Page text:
MOSINEE, Wis. (AP) — Speaker Paul Ryan said Friday he will seek re-election to the top job in the House if Republicans hold onto their majority, an outcome widely expected in next week's elections.
Ryan's comment comes as some House Republicans — hard-right conservatives and backers of GOP presidential candidate Donald Trump — have discussed trying to oust him from his post. He became speaker only a year ago after conservatives pressured his predecessor, John Boehner, R-Ohio, into abandoning the job and retiring from Congress.
Ryan, R-Wis., was asked Friday following a campaign stop with Wisconsin GOP Sen. Ron Johnson about a report in The Hill newspaper about "chatter" that he was no longer interested in being speaker.
"Nope. Not true," Ryan said. "Don't believe everything you read. I am interested in staying on as speaker."
The 46-year-old Ryan was his party's 2012 vice presidential nominee and is considered a potential future presidential candidate. He has broad support among Republicans, who control 247 House seats.
The GOP is expected to lose some seats in Tuesday's elections, with many departed lawmakers likely to be moderates. Since Ryan would need 218 votes — a House majority — to be re-elected speaker when the new Congress convenes Jan. 3, that would give more leverage to the small band of dissident lawmakers considering replacing him. No Democrats would be expected to vote for him.
Ryan said he wants to keep his job to push the GOP agenda he's been highlighting heading into Tuesday's elections. He also denied there are any divisions among Republicans.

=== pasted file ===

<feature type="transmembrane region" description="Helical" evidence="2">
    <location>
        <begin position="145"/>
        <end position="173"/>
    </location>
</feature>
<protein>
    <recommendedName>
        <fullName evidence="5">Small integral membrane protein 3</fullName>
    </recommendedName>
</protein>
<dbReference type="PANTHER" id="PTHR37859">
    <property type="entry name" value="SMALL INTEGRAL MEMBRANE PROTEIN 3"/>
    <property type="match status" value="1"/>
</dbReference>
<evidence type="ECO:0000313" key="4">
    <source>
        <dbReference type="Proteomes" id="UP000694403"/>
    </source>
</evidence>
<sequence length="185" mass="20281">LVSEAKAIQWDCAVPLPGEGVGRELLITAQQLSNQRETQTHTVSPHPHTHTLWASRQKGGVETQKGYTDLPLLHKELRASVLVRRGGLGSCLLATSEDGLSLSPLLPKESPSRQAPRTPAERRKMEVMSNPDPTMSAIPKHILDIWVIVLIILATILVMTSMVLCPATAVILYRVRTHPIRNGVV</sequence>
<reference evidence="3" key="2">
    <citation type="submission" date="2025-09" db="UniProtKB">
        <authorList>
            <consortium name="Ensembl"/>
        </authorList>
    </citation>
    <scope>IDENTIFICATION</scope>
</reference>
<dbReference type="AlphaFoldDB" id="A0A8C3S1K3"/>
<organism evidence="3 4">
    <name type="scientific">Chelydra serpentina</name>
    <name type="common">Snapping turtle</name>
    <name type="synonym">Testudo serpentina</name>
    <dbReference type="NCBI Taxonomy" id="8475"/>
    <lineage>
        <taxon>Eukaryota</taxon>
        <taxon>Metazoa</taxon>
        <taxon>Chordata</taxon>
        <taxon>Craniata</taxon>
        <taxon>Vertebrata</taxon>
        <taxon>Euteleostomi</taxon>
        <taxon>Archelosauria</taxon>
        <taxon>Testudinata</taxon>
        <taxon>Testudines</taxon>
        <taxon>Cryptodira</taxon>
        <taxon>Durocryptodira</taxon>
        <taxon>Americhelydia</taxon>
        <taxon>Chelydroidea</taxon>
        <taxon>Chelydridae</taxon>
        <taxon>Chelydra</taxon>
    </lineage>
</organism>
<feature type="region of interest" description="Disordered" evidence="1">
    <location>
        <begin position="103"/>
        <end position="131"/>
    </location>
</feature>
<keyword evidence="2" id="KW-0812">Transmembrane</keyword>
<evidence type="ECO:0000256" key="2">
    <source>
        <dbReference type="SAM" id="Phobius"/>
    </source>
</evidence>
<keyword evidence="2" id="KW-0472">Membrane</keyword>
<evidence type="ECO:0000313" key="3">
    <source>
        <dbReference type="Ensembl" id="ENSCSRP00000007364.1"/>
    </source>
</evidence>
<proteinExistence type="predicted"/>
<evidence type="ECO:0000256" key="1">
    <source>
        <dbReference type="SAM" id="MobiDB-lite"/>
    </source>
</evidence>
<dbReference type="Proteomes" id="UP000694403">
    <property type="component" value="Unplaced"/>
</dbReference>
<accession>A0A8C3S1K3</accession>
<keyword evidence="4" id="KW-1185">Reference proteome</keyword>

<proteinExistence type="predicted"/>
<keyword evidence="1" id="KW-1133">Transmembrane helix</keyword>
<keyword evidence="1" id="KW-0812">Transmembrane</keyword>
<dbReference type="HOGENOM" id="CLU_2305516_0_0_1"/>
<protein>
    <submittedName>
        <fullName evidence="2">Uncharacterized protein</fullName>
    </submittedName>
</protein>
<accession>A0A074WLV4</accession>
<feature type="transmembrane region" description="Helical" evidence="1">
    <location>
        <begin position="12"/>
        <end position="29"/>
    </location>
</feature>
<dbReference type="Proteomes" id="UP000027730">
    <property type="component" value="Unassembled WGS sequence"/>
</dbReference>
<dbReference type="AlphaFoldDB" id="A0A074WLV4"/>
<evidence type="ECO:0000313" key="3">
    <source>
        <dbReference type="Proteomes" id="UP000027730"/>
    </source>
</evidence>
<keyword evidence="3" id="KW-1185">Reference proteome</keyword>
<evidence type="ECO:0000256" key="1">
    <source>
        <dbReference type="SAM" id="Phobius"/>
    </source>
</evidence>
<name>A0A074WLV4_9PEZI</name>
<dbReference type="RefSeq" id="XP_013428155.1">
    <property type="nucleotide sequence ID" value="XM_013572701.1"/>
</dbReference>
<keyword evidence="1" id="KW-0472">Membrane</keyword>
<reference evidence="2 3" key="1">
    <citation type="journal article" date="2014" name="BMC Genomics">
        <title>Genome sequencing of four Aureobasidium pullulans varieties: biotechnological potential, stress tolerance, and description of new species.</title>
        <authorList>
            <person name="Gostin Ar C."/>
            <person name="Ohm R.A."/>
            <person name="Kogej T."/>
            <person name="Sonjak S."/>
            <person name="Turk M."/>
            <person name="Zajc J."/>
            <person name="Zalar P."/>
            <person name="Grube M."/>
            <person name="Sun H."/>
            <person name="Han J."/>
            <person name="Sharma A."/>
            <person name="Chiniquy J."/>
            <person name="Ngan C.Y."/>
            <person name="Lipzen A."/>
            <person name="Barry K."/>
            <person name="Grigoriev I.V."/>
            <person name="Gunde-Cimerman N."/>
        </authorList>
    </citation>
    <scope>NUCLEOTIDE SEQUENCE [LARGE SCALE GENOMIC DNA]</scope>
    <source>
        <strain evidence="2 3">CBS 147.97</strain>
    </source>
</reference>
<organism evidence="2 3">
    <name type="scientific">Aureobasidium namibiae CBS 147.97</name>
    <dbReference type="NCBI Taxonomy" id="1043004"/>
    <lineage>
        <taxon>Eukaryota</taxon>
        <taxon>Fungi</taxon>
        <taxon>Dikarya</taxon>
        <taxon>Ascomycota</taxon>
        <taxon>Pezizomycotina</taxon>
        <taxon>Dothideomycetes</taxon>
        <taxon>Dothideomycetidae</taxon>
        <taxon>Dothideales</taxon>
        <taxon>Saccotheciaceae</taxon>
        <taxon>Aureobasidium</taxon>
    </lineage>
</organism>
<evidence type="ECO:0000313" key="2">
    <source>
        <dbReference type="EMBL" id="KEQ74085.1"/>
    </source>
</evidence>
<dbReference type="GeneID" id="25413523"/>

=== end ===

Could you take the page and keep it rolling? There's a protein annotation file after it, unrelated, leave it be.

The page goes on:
Some lawmakers and other strategists have wondered whether Ryan might step aside rather than risk his political career by angering conservative voters. Upcoming budget talks and the need to extend federal borrowing authority next year — perhaps after negotiating with a President Hillary Clinton — could well produce results that would upset such voters.
Some members of the conservative House Freedom Caucus — the roughly 40-member group that forced Boehner's departure — have discussed opposing Ryan. They've expressed worries that he won't hold out for spending curbs in upcoming negotiations with President Barack Obama and Democrats over next year's budget.
Others have complained about Ryan's lack of support for Trump.
During the campaign, Ryan has criticized Trump's statements about immigrants and others. He said he voted for Trump but has told Republicans he wouldn't actually work to help the GOP nominee win.
Ryan dodged a question Friday about whether he thinks Clinton should be impeached if elected because of her use of a private server to handle emails when she was secretary of state.
"I've got a better idea. Let's make sure she's not elected in the first place," he said.